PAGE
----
Gallery: Japan Builds First Swimming Robot To Create ‘Swumanoid’ Robo-L...

 

The Tokyo University of Technology have created the Swumanoid, a human-like swimming robot that they believe could one day be used to patrol beaches and save swimmers in distress (think of it as part Robocop, part David Hasselhoff!).  The Swumanoid was developed using 3D mapping software which allowed the Japanese team to reproduce how humans swim using motors and servos, instead of bones and muscles.

The robot is still in the development phase, but it already has a swimming pace of 0.64 metres per second, which is about a third as quick as 100m world record pace. In addition to its life-saving abilities, the Swumanoid could be used to help train Olympic swimmers and provide information as to what are the most efficient ways to move through the water. Due to the robot’s ability to never get tired, the research team would simply have to secure motion-sensing pads to it and it would perfectly repeat actions over and over again – unlike human swimmers who get tired.

“In research on swimming, one problem is, it’s hard to know how much propulsive force the hands create during a stroke. There have been attempts to measure such things using actual swimmers, but it’s hard to attach sensors to the hands of an actual swimmer. Also, a person can’t repeat exactly the same movement many times,” said team researcher Motomu Nakashima to Diginfo TV.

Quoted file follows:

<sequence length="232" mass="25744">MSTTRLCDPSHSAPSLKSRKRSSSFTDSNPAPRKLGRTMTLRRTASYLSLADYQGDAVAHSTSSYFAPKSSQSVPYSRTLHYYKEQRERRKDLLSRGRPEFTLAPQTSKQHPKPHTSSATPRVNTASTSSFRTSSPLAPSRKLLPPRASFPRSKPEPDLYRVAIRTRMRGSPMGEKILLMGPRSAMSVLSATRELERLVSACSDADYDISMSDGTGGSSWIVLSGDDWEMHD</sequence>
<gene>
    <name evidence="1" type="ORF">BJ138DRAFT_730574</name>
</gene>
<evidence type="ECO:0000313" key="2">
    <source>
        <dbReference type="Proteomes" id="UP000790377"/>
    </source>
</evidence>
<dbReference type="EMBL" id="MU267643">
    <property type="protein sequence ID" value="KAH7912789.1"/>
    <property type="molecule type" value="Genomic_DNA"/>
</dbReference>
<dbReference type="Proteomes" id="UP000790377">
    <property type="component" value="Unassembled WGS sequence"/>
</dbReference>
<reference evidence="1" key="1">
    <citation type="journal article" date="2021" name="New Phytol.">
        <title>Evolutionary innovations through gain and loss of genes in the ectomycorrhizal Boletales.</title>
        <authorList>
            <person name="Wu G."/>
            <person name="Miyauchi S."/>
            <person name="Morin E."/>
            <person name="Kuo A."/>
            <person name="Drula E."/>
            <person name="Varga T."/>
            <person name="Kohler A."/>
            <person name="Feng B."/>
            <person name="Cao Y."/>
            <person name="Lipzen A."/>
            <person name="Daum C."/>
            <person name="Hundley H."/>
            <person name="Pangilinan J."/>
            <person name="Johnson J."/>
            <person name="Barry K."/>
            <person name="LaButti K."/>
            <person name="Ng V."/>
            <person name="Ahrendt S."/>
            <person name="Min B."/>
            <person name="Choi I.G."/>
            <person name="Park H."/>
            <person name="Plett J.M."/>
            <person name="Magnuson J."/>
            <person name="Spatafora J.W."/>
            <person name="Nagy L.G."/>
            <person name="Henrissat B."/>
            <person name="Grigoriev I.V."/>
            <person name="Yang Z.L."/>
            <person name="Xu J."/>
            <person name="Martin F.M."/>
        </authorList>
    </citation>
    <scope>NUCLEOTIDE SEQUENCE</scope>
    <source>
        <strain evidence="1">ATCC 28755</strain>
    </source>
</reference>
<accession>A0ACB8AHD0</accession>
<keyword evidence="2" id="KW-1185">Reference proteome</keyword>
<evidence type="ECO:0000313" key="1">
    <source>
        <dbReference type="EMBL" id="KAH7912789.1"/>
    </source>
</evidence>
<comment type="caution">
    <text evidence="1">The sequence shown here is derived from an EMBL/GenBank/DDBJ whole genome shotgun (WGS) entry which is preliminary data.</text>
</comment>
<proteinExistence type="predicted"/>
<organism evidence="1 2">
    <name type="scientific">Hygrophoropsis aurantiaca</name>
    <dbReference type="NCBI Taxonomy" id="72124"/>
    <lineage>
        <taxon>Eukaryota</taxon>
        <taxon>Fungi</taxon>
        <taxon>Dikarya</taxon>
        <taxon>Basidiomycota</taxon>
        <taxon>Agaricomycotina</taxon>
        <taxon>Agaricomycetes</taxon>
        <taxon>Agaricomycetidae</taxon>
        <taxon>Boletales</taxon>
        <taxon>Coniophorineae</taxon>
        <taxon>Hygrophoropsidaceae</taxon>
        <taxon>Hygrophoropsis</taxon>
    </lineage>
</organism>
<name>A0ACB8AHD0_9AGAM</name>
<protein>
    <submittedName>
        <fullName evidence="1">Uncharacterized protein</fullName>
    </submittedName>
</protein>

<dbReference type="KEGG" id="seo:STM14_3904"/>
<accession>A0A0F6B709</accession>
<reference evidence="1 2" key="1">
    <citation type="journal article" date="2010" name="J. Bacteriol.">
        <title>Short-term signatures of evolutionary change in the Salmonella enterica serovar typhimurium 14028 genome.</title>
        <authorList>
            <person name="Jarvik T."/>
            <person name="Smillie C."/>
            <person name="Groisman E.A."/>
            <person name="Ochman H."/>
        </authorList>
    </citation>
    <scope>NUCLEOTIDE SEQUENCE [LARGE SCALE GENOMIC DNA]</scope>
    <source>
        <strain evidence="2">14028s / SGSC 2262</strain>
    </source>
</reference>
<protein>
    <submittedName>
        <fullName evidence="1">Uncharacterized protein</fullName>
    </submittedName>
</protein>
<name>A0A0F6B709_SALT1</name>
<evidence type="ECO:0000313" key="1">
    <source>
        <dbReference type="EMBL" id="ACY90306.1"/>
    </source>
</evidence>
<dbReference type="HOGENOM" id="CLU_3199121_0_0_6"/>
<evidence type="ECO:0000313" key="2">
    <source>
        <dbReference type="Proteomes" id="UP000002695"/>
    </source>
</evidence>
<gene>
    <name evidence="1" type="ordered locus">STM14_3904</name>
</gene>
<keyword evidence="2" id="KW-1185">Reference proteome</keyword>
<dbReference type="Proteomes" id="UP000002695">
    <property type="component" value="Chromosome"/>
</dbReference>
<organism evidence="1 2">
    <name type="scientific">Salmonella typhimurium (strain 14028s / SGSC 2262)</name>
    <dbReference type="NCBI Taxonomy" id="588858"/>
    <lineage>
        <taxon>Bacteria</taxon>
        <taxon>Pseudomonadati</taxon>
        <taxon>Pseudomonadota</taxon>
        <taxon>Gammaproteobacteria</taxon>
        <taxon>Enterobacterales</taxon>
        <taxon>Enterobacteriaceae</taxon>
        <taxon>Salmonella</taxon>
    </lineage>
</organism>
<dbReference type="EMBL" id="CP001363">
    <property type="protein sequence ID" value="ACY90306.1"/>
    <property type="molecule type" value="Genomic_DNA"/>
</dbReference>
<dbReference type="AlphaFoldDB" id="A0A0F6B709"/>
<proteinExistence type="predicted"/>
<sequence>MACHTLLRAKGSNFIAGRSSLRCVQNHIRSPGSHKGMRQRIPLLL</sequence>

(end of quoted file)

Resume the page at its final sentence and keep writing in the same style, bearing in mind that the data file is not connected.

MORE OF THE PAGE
The Swumanoid was based on the physique of a human swimmer which was mapped using a 3D scanner. These measurements were then used to build the robot, which contains 20 waterproof, computer-controlled motors to provide the swimming motion.

The robot can also perform a variety of strokes. In addition to performing the front crawl, the Swumanoid is also capable of the backstroke. However, it will need new limbs if it is to perform the butterfly and breast stroke efficiently.

The life-saving potential of the robot has already attracted the attention of the Australians, who are always looking for new innovations in beach safety. Speaking to Australian news reporters, Surf Life Saving Australia (SLSA) CEO Brett Williamson said the Swumanoid could one day be seen on the country’s beaches.

“We’re always looking at new technology,” he said. “There’ll always be a human element but we shouldn’t say no to anything, including robots. Our goal is to get more beaches under guard … and we can do that more effectively with new technology.”

Click below to watch Swumanoid in action.

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+ Tokyo University of Technology

Via News.com.au/DigiInfo

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